Monthly Archives: April 2015

Harriet Tubman Joins Six Women of Courage in the Exodus Story—by Ayala Emmett

Moses found in the river Synagogue Fresco from 244 CE
Moses found in the river
Synagogue Fresco
from 244 CE

This year we add to our Seder Harriet Tubman who joins the six women who shaped the history of the Exodus. The women belong at the Passover table because all seven emerge as consequential political catalysts. All are remarkably brave, amitzot, all are women who at great risk take bold actions in the political/religious arena of their time and speak directly to contemporary concerns of justice.

Tubman joins six agentive women in the Exodus story who are connected across ethnic and class differences. read more

Matzah of Hope — by B.J. Yudelson

You may remember that back in the ’70s and ’80s, we added a fourth matzah to the three required for the Seder and called it the Matzah of Hope. It was a symbol of the three million Soviet Jews who had no freedom to be Jews. Some twenty or thirty years later, our united voices had changed the situation. I propose that this year we once again add a fourth matzah to our Seder table and read the following. What do you think? Maybe together we can change the situation for the Agunot, women anchored to men who neither want them as wives nor are willing to free them to lead their own lives. read more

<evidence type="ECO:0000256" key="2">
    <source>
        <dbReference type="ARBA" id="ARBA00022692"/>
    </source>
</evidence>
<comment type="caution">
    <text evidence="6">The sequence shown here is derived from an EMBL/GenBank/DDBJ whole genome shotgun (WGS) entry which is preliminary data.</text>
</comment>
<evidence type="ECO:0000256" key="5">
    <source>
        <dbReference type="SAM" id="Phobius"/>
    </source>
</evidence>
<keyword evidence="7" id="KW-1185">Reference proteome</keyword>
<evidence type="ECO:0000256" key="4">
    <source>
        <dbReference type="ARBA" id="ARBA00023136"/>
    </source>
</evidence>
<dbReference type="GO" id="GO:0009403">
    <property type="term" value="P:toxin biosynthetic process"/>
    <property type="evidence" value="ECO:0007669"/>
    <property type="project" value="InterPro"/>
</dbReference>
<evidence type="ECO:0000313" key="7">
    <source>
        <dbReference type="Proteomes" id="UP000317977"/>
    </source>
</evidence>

“ It was God who made Pharaoh Obstinate” (Ex-9:12) What is our excuse?–by Deborah Kornfeld

The Lord caused and east wind  to blow in great swarms of locusts.
The Lord caused an east wind
to blow in great swarms of locusts.

I always look forward to the plagues. That part of the Haggadah recited in a singsong ritualistic manner is accompanied by the small thrill of putting my finger into the wine cup and marking my plate. It carries with it a memory that despite the power and might and Technicolor special effects accompanying our redemption, we need to be mindful that the Egyptians suffered. In the exquisite theatre of the Seder, every participant has an active role in this custom. To make out seders lively and fun for the children, we often decorate our table with frogs and beasts and lice- a real table top menagerie. read more